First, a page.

It is always nice when you can develop rapport with a hiring manager. While it does not always work, there are several things that you can do to try to develop some common ground that could create a more relaxed conversation.
Greet all the people you encounter when arriving for the interview. You want to be friendly and project an air of someone with whom others will love to share their environment. Never underestimate the power of the people you come in contact with, as they are often asked for their input regarding your behavior.
Observe the overall demeanor of the office setting, does it appear to be relaxed, with employees comfortably interacting with each other, or perhaps more structured and even militaristic? These observations can often times give you an idea of the leadership style.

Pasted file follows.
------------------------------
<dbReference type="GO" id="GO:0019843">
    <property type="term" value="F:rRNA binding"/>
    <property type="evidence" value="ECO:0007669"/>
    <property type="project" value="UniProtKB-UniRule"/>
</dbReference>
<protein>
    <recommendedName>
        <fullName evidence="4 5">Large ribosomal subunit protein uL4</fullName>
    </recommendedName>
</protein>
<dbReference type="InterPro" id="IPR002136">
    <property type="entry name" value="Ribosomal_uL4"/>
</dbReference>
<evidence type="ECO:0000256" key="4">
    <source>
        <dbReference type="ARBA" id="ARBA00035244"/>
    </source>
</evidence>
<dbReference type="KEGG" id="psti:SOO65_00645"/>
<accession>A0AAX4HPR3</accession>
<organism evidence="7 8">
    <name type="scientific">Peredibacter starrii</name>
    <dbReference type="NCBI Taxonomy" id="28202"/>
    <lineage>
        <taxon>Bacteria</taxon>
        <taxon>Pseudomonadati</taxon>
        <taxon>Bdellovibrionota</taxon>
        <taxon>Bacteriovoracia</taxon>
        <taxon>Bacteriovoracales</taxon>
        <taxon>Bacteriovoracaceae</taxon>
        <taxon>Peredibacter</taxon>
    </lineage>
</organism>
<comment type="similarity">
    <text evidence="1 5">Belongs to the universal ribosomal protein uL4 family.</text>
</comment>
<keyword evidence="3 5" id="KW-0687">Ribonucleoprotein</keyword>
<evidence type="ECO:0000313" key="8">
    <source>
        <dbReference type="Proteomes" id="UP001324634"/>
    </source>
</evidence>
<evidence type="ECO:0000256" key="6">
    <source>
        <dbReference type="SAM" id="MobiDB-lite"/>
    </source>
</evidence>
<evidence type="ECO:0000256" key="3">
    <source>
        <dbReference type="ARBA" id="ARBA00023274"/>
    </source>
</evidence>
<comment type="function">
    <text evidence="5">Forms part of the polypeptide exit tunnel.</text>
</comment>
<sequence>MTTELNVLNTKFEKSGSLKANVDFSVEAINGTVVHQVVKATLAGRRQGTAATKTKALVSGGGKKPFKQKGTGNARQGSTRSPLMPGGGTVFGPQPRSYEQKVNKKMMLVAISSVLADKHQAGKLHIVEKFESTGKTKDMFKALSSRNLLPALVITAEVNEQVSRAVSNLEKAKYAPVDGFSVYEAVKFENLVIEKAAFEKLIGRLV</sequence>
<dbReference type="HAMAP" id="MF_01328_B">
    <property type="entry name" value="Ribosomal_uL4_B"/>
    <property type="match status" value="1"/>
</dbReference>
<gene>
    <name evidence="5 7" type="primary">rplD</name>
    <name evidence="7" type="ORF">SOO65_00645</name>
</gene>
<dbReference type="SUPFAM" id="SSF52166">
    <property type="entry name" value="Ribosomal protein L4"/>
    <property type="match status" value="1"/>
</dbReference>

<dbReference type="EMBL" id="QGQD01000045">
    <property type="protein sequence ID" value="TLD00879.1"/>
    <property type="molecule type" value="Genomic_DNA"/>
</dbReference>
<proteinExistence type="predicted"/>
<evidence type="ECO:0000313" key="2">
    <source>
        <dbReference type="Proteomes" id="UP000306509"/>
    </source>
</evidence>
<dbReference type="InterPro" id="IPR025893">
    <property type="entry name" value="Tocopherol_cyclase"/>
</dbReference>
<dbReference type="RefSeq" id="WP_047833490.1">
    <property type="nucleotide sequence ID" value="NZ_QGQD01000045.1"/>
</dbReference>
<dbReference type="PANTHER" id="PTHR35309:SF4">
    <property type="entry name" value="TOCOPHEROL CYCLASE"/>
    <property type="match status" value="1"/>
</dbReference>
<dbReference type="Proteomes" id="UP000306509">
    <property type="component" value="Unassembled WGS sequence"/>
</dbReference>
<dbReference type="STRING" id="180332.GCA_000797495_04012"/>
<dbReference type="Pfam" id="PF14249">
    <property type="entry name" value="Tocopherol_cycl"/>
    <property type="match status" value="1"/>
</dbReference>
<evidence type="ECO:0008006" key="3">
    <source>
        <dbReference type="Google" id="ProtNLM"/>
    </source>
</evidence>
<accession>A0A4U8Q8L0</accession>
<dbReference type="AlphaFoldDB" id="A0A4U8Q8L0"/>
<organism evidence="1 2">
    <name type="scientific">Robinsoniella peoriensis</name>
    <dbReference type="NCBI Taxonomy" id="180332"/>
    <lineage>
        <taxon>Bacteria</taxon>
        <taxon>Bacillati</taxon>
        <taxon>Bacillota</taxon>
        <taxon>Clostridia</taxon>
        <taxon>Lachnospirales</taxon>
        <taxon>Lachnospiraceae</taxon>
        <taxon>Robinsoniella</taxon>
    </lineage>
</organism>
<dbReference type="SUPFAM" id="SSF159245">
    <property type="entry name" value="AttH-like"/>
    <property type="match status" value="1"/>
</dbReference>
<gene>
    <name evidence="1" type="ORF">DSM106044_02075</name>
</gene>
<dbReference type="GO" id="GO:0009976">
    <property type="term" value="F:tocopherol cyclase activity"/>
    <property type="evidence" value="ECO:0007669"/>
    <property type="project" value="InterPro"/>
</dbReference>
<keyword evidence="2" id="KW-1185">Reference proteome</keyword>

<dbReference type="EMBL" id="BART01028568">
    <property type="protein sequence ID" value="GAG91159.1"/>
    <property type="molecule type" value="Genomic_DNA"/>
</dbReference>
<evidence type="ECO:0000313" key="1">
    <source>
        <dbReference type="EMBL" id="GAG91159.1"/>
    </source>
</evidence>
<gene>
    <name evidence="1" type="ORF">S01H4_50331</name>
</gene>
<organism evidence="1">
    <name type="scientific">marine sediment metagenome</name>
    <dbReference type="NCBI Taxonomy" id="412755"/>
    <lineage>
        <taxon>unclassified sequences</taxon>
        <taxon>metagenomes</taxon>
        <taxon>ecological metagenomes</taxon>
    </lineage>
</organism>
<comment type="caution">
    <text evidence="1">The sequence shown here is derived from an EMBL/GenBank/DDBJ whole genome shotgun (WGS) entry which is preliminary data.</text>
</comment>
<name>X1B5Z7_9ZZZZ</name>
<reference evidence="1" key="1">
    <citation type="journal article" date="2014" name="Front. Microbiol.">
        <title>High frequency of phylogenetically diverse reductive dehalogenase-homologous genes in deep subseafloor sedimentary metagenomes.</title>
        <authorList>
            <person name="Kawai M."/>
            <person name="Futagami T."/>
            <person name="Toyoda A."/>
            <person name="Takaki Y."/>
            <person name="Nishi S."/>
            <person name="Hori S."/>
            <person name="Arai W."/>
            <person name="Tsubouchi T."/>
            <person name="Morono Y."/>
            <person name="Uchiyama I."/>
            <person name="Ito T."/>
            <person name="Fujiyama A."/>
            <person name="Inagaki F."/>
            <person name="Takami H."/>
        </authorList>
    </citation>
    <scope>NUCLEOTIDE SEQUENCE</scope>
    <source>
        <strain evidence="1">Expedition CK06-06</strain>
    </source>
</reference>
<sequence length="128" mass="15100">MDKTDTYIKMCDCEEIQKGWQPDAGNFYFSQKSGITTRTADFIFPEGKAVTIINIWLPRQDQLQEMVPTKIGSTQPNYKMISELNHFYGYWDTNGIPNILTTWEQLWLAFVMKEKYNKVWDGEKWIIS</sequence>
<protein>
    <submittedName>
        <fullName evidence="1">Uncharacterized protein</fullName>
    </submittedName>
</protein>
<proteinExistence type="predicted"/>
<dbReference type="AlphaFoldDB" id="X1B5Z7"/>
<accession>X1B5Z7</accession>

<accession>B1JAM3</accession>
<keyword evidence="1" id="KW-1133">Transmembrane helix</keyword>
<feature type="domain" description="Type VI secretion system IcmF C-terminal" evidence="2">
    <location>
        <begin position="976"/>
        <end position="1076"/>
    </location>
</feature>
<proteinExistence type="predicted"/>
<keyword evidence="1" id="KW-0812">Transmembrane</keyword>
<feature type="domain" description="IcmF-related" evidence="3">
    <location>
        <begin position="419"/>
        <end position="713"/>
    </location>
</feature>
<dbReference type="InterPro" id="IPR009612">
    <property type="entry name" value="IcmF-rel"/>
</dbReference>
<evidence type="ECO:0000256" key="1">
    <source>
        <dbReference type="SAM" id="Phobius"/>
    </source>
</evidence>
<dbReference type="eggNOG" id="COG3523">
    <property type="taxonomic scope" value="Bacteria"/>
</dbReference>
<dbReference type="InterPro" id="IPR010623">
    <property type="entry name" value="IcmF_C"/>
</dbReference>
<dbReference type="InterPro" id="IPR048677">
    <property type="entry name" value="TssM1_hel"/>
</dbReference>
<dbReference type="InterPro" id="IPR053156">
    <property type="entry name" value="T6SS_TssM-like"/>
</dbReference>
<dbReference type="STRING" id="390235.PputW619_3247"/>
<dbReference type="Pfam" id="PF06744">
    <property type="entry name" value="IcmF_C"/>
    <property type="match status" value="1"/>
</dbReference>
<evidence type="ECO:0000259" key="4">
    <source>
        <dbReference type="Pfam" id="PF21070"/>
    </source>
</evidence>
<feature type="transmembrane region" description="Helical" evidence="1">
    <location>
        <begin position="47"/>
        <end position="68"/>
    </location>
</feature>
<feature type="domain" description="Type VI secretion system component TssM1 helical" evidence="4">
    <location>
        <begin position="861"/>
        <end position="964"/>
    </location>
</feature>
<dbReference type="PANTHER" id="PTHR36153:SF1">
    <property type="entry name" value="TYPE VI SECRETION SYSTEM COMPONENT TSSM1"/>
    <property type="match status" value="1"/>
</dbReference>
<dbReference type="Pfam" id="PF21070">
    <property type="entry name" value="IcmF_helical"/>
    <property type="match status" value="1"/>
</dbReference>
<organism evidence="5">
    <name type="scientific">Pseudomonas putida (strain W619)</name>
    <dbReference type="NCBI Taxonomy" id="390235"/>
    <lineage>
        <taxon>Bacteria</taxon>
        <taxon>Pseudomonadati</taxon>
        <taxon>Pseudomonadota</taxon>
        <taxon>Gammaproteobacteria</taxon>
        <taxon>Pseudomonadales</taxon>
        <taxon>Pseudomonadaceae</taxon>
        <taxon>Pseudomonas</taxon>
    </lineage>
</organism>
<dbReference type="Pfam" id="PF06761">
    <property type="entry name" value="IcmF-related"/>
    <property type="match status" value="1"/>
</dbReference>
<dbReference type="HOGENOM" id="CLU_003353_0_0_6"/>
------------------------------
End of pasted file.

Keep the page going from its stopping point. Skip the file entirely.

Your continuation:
If you are interviewed in the hiring manager’s office look around, how does it look? Is it an area that looks comfortable, with pictures of family and personal objects such as a golf club, a hockey stick, or other memorabilia that lets you know their interests? If so, that may give you some common ground for a brief discussion to relieve tension.
If the office is devoid of anything personal, neat as a pin and everything in its place, this could signal a very neat and structured person who will probably want to get right down to business, and that is ok as well. You might just comment on the neatness of the office and comment on how nice it looks especially if that is your style as well.
If you are interviewed in another setting, it might be more difficult to determine nuances about the hiring manager. Regardless of the circumstances, another thing that you should be looking for is what is really important to the interviewer, so listen very carefully to what they talk about or focus on. For some, it might be past experience, employee being flexible or creativity, getting along in a team environment, or what aspect of the job appears to create more interest. At the first chance you have after you leave the interview, take time to review the interview, what went wrong or right, what would you change, and what should you focus on in your thank you follow up. Your thank you note is your second chance to make a good impression!